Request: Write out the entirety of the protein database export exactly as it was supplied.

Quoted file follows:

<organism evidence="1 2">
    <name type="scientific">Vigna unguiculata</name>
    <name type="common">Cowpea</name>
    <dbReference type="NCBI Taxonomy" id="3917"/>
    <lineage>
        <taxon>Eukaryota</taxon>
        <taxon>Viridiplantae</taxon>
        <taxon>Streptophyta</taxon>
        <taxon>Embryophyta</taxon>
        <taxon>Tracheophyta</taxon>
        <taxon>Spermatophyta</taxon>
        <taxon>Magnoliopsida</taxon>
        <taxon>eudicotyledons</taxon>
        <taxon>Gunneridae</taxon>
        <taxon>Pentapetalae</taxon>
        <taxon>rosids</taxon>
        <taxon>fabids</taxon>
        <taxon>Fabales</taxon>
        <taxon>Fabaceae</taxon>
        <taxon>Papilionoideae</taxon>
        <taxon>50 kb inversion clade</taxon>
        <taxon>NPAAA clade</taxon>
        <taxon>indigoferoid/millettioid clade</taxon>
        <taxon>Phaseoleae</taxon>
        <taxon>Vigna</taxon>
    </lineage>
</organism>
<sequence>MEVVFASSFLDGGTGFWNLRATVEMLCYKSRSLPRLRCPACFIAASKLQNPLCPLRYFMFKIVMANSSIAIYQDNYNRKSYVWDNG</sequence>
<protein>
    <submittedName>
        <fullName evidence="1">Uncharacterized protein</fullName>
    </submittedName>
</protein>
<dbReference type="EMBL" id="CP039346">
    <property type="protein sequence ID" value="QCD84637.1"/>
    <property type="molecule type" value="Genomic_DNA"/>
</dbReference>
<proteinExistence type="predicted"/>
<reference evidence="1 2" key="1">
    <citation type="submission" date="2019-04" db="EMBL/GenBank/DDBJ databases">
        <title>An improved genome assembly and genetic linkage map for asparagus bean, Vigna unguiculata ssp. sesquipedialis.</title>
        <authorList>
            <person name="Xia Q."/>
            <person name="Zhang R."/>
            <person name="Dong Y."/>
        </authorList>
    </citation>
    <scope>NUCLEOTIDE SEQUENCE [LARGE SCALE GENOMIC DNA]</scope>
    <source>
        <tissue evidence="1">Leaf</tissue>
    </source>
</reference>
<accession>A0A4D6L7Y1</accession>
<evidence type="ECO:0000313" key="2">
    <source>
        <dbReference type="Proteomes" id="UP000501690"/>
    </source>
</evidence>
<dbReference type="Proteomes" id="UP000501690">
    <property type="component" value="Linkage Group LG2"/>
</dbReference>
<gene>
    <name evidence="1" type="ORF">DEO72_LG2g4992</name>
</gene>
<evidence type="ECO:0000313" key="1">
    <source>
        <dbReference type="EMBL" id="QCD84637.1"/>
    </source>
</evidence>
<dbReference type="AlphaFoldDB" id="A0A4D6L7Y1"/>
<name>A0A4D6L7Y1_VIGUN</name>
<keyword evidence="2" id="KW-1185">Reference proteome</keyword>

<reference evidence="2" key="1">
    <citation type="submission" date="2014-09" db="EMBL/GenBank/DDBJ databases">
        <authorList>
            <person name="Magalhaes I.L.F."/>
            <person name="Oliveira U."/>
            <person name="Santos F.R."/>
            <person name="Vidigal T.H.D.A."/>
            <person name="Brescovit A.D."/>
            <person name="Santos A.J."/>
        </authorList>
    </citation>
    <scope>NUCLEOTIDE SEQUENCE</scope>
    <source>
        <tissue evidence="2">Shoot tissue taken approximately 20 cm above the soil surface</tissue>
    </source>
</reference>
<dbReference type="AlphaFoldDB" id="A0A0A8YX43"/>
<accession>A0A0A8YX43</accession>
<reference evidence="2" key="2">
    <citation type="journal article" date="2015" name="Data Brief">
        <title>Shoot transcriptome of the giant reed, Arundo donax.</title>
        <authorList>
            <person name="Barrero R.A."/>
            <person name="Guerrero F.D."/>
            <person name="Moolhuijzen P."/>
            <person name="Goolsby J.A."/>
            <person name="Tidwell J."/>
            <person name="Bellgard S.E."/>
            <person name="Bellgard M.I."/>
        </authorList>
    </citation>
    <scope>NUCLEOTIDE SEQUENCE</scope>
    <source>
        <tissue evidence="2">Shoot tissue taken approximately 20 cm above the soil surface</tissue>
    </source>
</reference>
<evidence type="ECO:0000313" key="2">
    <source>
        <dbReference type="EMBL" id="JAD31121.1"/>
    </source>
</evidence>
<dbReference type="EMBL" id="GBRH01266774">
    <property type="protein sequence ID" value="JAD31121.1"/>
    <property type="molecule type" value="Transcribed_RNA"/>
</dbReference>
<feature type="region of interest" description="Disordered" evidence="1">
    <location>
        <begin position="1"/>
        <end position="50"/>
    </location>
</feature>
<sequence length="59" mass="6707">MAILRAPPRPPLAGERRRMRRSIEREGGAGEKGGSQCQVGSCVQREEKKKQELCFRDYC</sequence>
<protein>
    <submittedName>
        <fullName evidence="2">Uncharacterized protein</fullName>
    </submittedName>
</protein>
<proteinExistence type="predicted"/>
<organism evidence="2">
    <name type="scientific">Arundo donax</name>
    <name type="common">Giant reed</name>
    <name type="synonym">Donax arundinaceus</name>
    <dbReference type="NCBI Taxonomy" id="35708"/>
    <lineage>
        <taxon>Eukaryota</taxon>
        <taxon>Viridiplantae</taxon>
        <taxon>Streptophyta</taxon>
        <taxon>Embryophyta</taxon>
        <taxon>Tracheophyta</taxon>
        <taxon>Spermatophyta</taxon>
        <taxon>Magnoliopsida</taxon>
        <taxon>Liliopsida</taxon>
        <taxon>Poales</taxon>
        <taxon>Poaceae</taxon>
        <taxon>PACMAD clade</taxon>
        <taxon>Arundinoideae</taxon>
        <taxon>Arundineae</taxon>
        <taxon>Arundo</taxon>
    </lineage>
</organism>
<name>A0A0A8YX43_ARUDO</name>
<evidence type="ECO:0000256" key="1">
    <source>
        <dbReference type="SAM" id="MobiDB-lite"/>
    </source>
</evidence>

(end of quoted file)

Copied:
<organism evidence="1 2">
    <name type="scientific">Vigna unguiculata</name>
    <name type="common">Cowpea</name>
    <dbReference type="NCBI Taxonomy" id="3917"/>
    <lineage>
        <taxon>Eukaryota</taxon>
        <taxon>Viridiplantae</taxon>
        <taxon>Streptophyta</taxon>
        <taxon>Embryophyta</taxon>
        <taxon>Tracheophyta</taxon>
        <taxon>Spermatophyta</taxon>
        <taxon>Magnoliopsida</taxon>
        <taxon>eudicotyledons</taxon>
        <taxon>Gunneridae</taxon>
        <taxon>Pentapetalae</taxon>
        <taxon>rosids</taxon>
        <taxon>fabids</taxon>
        <taxon>Fabales</taxon>
        <taxon>Fabaceae</taxon>
        <taxon>Papilionoideae</taxon>
        <taxon>50 kb inversion clade</taxon>
        <taxon>NPAAA clade</taxon>
        <taxon>indigoferoid/millettioid clade</taxon>
        <taxon>Phaseoleae</taxon>
        <taxon>Vigna</taxon>
    </lineage>
</organism>
<sequence>MEVVFASSFLDGGTGFWNLRATVEMLCYKSRSLPRLRCPACFIAASKLQNPLCPLRYFMFKIVMANSSIAIYQDNYNRKSYVWDNG</sequence>
<protein>
    <submittedName>
        <fullName evidence="1">Uncharacterized protein</fullName>
    </submittedName>
</protein>
<dbReference type="EMBL" id="CP039346">
    <property type="protein sequence ID" value="QCD84637.1"/>
    <property type="molecule type" value="Genomic_DNA"/>
</dbReference>
<proteinExistence type="predicted"/>
<reference evidence="1 2" key="1">
    <citation type="submission" date="2019-04" db="EMBL/GenBank/DDBJ databases">
        <title>An improved genome assembly and genetic linkage map for asparagus bean, Vigna unguiculata ssp. sesquipedialis.</title>
        <authorList>
            <person name="Xia Q."/>
            <person name="Zhang R."/>
            <person name="Dong Y."/>
        </authorList>
    </citation>
    <scope>NUCLEOTIDE SEQUENCE [LARGE SCALE GENOMIC DNA]</scope>
    <source>
        <tissue evidence="1">Leaf</tissue>
    </source>
</reference>
<accession>A0A4D6L7Y1</accession>
<evidence type="ECO:0000313" key="2">
    <source>
        <dbReference type="Proteomes" id="UP000501690"/>
    </source>
</evidence>
<dbReference type="Proteomes" id="UP000501690">
    <property type="component" value="Linkage Group LG2"/>
</dbReference>
<gene>
    <name evidence="1" type="ORF">DEO72_LG2g4992</name>
</gene>
<evidence type="ECO:0000313" key="1">
    <source>
        <dbReference type="EMBL" id="QCD84637.1"/>
    </source>
</evidence>
<dbReference type="AlphaFoldDB" id="A0A4D6L7Y1"/>
<name>A0A4D6L7Y1_VIGUN</name>
<keyword evidence="2" id="KW-1185">Reference proteome</keyword>

<reference evidence="2" key="1">
    <citation type="submission" date="2014-09" db="EMBL/GenBank/DDBJ databases">
        <authorList>
            <person name="Magalhaes I.L.F."/>
            <person name="Oliveira U."/>
            <person name="Santos F.R."/>
            <person name="Vidigal T.H.D.A."/>
            <person name="Brescovit A.D."/>
            <person name="Santos A.J."/>
        </authorList>
    </citation>
    <scope>NUCLEOTIDE SEQUENCE</scope>
    <source>
        <tissue evidence="2">Shoot tissue taken approximately 20 cm above the soil surface</tissue>
    </source>
</reference>
<dbReference type="AlphaFoldDB" id="A0A0A8YX43"/>
<accession>A0A0A8YX43</accession>
<reference evidence="2" key="2">
    <citation type="journal article" date="2015" name="Data Brief">
        <title>Shoot transcriptome of the giant reed, Arundo donax.</title>
        <authorList>
            <person name="Barrero R.A."/>
            <person name="Guerrero F.D."/>
            <person name="Moolhuijzen P."/>
            <person name="Goolsby J.A."/>
            <person name="Tidwell J."/>
            <person name="Bellgard S.E."/>
            <person name="Bellgard M.I."/>
        </authorList>
    </citation>
    <scope>NUCLEOTIDE SEQUENCE</scope>
    <source>
        <tissue evidence="2">Shoot tissue taken approximately 20 cm above the soil surface</tissue>
    </source>
</reference>
<evidence type="ECO:0000313" key="2">
    <source>
        <dbReference type="EMBL" id="JAD31121.1"/>
    </source>
</evidence>
<dbReference type="EMBL" id="GBRH01266774">
    <property type="protein sequence ID" value="JAD31121.1"/>
    <property type="molecule type" value="Transcribed_RNA"/>
</dbReference>
<feature type="region of interest" description="Disordered" evidence="1">
    <location>
        <begin position="1"/>
        <end position="50"/>
    </location>
</feature>
<sequence length="59" mass="6707">MAILRAPPRPPLAGERRRMRRSIEREGGAGEKGGSQCQVGSCVQREEKKKQELCFRDYC</sequence>
<protein>
    <submittedName>
        <fullName evidence="2">Uncharacterized protein</fullName>
    </submittedName>
</protein>
<proteinExistence type="predicted"/>
<organism evidence="2">
    <name type="scientific">Arundo donax</name>
    <name type="common">Giant reed</name>
    <name type="synonym">Donax arundinaceus</name>
    <dbReference type="NCBI Taxonomy" id="35708"/>
    <lineage>
        <taxon>Eukaryota</taxon>
        <taxon>Viridiplantae</taxon>
        <taxon>Streptophyta</taxon>
        <taxon>Embryophyta</taxon>
        <taxon>Tracheophyta</taxon>
        <taxon>Spermatophyta</taxon>
        <taxon>Magnoliopsida</taxon>
        <taxon>Liliopsida</taxon>
        <taxon>Poales</taxon>
        <taxon>Poaceae</taxon>
        <taxon>PACMAD clade</taxon>
        <taxon>Arundinoideae</taxon>
        <taxon>Arundineae</taxon>
        <taxon>Arundo</taxon>
    </lineage>
</organism>
<name>A0A0A8YX43_ARUDO</name>
<evidence type="ECO:0000256" key="1">
    <source>
        <dbReference type="SAM" id="MobiDB-lite"/>
    </source>
</evidence>